How did you connect with rapper, K’Naan?

TRO: I know Tom was a fan of his first record, and he got me into it. We heard he was a Keane fan. So I called him up and he’s a lovely guy – very relaxed, very enthusiastic. I sent him some ideas and he loved them. The next thing we were in the studio in London and three days later we had some completely new songs, which is unusual for an English indie band.

Both K’Naan songs are great. I love “Stop for a Minute,” but “Looking Back,” with that great allusion to the Rocky theme song, is brill.

TRO: We could have certainly overthought that. It’s very much kind of in the hip-hop spirit, sampling a great hook like that. In the world of hip-hop it’s not at all unusual and pretty much a standard way of working up an idea for a song. For an indie band, it’s unheard of. Having taken the step to do that, it felt so fun and so exciting to hear. I think we felt really proud that we had the guts to do it.

Was working with producer Jon Brion really influential on you, because your sound changed around the time of Perfect Symmetry. Did you guys have a lot of the ideas of how you wanted that record to sound before you got together?

TRO: We had some building blocks, but we didn’t have the confidence to make that leap into the unknown. I guess we were worried whether we were capable of making a record that was much more eletcro – it’s very different record than the first two. With Jon Brion, having someone we respected so much and someone who had made such brilliant music come and encourage us … he was very honest about what we had done so far. He had this attitude of ” You can try whatever you want, bearing in mind if it doesn’t work, you can just delete it.” That sounds obvious, but it’s quite hard to have that spirit of being willing to make a fool of yourself in the studio. If you really do try stuff that’s uncomfortable, sometimes you just sound like an idiot at the end of it. But he gave us the confidence to realize that’s part of the fun of making a record. That’s why the great albums are as exciting as they are , because there’s a spirit of willingness to make a fool of yourself in the studio in search of those moments of inspiration.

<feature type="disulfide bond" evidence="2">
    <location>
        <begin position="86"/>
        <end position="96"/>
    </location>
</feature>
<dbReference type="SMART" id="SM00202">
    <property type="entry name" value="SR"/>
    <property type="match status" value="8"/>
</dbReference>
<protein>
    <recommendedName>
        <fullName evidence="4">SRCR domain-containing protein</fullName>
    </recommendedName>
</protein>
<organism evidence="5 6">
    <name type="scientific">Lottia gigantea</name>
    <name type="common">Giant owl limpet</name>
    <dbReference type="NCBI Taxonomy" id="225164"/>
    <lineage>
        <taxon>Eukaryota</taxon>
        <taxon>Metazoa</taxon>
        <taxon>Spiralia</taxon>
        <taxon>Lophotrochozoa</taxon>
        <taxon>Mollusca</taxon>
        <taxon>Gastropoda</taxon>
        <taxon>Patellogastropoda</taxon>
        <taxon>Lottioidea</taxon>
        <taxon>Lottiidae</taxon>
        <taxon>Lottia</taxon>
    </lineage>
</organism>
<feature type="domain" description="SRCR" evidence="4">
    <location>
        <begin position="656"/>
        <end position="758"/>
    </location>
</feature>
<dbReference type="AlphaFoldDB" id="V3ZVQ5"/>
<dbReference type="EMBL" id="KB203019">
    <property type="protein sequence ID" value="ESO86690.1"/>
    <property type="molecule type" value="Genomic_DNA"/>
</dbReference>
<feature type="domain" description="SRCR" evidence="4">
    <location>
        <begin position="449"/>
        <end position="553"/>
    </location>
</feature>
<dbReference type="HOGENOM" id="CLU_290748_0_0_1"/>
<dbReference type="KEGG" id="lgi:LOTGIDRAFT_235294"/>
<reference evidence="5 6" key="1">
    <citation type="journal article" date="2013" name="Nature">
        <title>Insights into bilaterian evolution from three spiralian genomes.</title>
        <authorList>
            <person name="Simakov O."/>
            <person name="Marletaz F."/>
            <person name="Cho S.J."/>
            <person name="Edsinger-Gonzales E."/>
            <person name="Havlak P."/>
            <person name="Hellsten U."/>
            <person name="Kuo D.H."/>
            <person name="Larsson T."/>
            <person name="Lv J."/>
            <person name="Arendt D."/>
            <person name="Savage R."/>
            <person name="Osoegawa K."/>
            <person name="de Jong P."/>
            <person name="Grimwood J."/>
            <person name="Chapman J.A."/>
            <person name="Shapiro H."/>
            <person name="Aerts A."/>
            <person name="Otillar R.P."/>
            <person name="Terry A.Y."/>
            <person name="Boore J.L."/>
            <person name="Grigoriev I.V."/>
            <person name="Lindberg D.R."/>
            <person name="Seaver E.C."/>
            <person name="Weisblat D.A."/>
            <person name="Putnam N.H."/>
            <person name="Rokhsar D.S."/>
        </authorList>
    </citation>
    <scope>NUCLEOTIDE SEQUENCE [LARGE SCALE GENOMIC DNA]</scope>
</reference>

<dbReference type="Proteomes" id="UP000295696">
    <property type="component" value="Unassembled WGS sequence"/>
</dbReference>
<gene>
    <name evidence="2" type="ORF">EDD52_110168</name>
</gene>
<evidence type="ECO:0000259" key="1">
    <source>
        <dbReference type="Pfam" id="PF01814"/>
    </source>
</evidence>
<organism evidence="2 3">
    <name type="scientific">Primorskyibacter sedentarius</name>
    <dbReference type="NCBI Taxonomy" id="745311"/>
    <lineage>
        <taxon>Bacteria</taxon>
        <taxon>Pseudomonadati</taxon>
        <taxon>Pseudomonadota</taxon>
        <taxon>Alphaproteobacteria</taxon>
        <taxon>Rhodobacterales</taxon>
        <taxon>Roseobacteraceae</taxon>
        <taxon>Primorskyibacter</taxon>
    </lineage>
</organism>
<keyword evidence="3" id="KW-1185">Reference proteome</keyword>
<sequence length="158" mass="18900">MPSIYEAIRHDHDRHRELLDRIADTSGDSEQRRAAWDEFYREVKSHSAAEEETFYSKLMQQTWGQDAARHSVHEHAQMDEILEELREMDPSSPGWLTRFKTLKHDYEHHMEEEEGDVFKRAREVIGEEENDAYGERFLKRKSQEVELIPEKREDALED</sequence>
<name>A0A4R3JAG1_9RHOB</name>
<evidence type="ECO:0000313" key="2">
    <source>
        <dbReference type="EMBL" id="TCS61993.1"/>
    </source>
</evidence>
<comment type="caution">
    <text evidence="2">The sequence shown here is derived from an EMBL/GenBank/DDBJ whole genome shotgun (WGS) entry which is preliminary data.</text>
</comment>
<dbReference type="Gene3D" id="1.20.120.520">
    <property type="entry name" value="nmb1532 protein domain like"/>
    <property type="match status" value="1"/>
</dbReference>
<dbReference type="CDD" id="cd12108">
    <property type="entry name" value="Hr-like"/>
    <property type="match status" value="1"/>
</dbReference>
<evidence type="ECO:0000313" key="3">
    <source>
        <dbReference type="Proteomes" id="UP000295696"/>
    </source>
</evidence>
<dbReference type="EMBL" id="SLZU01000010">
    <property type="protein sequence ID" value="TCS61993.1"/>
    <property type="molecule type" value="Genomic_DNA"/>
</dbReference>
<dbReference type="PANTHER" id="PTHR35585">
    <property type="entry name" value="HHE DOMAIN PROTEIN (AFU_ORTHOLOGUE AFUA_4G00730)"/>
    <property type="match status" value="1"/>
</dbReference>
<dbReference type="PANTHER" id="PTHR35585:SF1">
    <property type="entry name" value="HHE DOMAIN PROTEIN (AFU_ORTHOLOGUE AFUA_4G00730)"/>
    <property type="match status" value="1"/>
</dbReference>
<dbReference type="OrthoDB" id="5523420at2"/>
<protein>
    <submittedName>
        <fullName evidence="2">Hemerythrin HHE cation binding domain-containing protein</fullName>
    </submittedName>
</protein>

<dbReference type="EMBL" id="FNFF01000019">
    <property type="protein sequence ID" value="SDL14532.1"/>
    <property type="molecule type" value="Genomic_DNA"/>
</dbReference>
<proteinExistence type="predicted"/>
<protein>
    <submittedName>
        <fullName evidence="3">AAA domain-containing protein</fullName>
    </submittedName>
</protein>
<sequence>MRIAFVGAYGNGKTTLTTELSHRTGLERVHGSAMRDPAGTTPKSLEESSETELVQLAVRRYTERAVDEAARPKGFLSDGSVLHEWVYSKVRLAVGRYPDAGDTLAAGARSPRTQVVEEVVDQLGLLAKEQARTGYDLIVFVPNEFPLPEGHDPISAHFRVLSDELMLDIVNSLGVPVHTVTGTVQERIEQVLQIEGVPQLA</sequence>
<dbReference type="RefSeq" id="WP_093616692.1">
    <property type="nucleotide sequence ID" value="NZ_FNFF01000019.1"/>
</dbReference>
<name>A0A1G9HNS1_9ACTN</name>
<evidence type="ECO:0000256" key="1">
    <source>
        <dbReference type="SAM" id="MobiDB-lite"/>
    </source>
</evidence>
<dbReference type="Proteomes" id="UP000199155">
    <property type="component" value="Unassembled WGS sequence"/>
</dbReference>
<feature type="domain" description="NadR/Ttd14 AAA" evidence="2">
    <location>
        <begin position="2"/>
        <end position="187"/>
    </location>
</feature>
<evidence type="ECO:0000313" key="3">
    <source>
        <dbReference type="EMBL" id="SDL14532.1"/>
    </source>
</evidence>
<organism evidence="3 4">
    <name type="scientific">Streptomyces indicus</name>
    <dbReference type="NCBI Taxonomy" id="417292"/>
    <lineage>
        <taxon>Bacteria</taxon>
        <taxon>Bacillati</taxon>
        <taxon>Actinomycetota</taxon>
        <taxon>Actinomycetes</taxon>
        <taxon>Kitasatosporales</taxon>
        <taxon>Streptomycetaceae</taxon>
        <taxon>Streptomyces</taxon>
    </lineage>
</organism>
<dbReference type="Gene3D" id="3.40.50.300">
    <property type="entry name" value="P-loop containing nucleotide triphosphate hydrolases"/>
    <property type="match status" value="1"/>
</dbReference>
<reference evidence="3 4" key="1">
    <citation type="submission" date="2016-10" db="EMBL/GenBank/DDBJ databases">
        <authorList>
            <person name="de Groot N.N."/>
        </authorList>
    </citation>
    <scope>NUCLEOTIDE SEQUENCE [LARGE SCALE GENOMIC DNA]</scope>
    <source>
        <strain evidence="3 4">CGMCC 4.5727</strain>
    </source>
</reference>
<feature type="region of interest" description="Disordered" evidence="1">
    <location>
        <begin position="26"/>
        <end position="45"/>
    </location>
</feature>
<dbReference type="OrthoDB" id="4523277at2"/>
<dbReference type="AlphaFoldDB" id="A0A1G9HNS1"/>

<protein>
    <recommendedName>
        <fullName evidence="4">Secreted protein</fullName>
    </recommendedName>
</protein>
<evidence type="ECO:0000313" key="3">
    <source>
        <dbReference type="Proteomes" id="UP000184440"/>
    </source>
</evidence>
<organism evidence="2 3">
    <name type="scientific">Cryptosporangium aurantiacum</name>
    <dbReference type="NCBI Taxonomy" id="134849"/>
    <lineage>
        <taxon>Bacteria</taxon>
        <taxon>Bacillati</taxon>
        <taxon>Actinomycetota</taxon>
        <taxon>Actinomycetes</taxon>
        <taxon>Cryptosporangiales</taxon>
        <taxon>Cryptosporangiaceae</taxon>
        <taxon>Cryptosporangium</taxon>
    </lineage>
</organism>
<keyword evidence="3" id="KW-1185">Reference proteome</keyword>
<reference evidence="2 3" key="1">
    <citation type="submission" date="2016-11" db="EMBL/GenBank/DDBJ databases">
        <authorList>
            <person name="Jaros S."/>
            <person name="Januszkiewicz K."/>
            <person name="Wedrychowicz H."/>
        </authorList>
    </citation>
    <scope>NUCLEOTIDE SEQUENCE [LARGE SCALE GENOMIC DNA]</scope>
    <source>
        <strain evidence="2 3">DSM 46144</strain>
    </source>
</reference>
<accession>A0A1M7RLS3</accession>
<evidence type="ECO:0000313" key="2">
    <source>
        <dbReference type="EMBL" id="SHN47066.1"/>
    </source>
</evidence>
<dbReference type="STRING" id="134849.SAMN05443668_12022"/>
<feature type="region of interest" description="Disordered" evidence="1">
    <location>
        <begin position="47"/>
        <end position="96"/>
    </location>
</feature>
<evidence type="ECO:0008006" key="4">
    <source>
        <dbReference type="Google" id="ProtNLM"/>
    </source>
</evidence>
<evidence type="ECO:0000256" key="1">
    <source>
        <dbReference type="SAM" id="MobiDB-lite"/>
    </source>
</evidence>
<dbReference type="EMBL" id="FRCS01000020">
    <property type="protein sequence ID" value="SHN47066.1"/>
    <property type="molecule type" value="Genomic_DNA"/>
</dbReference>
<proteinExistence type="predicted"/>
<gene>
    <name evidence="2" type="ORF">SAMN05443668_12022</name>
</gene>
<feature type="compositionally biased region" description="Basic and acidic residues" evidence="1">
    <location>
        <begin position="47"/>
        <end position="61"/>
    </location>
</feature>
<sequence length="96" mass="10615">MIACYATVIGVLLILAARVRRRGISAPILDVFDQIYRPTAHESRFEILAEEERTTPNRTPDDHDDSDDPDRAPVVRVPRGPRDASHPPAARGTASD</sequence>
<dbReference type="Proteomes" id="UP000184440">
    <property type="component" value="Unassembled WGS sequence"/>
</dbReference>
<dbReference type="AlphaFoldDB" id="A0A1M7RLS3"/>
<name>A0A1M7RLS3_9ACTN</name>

Tell me about some of your influences, especially as the piano player.

TRO: Piano was the instrument I started out on as a child, but one of the things that made our band quite unique is that most of my influences were guitarists or electronic music like Depeche Mode or Kraftwerk, or a lot of that 1980s stuff … people like The Pet Shop Boys, and U2 and REM and Radiohead and Bowie – classic bands – people who are known for being more generally about guitars. I guess I took that sense of that kind of expansive, melodic guitar parts and used it. Rather than being about twiddly solos, it’s much more about creating sonic landscapes for the vocals and lyrics to fit into – a kind of impressionistic approach to sound. I think taking that inspiration and applying it to a piano is probably what made Keane’s sound unique. It’s a pretty bastardized approach to playing piano that would probably be disapproved of by anyone who’s been classically trained. I think it made for quite interesting results.